For them the original plan should now be modified because the death of Meles had changed the equation. Unconfirmed reports from inner circle indicate that this issue is still unresolved. Should the TPLF take a bold action and name a Tigrean as a permanent replacement or confine itself with controlling Desalegne from behind is the question that is tearing apart the TPLF.
Whatever the outcome of this conflict, one thing for sure is that with the departure of Meles for good, TPLF will not be the same again. With Meles they have not only lost their statesman and their thinker, but more importantly they have also lost their unifier. Autocratic rule has price not only for the subjects, but also to its closest inner circle.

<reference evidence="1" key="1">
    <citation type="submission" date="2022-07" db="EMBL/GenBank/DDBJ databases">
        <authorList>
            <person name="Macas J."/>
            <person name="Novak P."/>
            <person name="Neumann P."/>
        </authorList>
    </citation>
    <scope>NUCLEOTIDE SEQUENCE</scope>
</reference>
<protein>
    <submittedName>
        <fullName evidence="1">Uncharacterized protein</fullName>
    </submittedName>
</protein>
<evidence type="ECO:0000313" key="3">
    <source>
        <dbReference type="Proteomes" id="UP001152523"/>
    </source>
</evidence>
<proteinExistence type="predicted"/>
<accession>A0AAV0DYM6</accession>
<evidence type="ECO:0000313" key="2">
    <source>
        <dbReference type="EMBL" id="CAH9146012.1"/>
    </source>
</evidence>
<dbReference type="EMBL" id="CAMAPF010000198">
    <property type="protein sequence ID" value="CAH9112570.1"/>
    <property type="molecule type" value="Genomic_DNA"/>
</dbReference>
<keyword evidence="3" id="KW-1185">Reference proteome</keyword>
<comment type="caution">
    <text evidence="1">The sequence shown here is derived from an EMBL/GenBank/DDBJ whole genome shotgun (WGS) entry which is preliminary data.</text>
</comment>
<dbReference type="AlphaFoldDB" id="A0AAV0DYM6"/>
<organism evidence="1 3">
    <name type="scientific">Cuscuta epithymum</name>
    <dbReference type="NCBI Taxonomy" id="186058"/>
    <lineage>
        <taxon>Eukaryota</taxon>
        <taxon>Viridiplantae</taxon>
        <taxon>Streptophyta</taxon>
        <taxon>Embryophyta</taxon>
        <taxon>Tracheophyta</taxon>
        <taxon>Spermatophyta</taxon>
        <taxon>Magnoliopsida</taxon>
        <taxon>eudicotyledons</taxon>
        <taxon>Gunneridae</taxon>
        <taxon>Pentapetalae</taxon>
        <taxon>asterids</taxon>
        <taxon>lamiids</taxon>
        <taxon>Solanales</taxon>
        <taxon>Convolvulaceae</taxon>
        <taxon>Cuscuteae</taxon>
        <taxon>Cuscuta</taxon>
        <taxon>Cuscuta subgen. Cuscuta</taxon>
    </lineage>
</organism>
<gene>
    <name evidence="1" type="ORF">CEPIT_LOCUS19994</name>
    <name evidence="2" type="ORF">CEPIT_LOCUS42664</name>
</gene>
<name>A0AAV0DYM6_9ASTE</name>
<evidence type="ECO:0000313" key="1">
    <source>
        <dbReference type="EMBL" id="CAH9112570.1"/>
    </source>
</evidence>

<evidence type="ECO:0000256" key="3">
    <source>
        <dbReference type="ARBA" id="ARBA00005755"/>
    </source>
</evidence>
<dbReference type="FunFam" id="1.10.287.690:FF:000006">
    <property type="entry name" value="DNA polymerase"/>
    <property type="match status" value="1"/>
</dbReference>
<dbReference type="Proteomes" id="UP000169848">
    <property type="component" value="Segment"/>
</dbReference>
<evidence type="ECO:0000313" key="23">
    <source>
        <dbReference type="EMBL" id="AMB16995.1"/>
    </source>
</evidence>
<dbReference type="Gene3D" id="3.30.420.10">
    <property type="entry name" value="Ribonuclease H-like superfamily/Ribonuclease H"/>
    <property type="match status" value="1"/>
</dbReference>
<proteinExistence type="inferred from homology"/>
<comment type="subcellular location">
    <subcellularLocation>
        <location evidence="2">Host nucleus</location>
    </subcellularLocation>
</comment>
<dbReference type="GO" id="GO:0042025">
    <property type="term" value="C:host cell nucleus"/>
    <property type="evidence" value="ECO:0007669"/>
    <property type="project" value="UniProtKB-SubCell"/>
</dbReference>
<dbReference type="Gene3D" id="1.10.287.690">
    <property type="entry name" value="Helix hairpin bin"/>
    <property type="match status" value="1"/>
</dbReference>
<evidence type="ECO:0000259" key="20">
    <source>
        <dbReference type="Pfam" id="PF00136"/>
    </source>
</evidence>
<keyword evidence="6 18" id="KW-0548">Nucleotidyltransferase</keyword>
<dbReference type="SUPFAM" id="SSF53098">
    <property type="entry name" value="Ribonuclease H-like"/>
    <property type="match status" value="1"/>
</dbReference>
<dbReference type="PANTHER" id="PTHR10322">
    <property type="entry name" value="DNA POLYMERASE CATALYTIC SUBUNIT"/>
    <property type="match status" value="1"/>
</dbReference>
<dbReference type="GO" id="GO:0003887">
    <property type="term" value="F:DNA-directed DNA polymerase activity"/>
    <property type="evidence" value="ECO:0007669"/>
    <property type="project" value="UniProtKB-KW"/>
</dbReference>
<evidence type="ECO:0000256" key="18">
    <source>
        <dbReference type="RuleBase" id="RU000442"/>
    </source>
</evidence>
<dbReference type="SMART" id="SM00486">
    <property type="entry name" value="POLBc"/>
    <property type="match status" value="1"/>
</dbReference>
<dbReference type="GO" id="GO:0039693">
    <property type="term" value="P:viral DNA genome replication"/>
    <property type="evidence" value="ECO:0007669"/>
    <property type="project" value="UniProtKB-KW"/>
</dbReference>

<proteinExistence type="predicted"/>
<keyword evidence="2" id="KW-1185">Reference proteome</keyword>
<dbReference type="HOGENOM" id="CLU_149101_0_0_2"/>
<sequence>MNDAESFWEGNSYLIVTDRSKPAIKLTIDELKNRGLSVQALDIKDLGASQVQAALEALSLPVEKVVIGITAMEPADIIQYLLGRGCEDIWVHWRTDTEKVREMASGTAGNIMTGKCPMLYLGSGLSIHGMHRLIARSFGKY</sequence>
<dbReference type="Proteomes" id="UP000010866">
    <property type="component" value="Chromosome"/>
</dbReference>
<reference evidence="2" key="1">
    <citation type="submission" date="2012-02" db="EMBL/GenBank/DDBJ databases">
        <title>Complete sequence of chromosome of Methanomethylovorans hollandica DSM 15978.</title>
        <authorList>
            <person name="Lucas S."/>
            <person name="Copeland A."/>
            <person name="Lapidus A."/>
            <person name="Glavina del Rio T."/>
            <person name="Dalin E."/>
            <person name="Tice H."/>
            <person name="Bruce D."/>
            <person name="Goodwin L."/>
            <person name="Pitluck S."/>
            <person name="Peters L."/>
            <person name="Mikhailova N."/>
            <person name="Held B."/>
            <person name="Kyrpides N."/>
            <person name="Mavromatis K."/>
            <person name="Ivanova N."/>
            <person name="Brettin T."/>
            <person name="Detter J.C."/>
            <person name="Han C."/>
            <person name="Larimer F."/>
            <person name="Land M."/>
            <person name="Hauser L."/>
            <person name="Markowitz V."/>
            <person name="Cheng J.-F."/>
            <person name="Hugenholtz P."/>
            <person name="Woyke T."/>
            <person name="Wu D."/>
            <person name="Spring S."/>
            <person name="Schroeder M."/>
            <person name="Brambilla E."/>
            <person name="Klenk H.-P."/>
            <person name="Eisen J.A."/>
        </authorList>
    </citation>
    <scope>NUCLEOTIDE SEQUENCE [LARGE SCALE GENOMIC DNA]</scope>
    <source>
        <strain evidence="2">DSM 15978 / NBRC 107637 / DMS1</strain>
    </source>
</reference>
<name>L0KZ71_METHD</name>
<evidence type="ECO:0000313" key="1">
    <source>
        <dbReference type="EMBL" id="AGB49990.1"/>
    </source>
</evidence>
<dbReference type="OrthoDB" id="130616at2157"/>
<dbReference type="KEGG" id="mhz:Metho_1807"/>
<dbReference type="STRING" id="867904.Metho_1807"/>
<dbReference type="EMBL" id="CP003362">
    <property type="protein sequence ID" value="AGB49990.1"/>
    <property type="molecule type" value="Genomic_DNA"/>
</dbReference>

Even if they tried to convey an appearance of collected leadership, through time TPLF rule had become a one-man rule. Especially since the 2001 purge of its senior leaders, TPLF had become a one-person show. And when such a person leaves the political scene of necessity a huge vacuum is created. Because dictatorship does not allow a second man comparable in stature to the person on the helm of power, the autocrat is usually surrounded with mediocre humbug yes-men. And when such a person dies, those around him are incapable of replacing him. This is exactly what is happening to TPLF.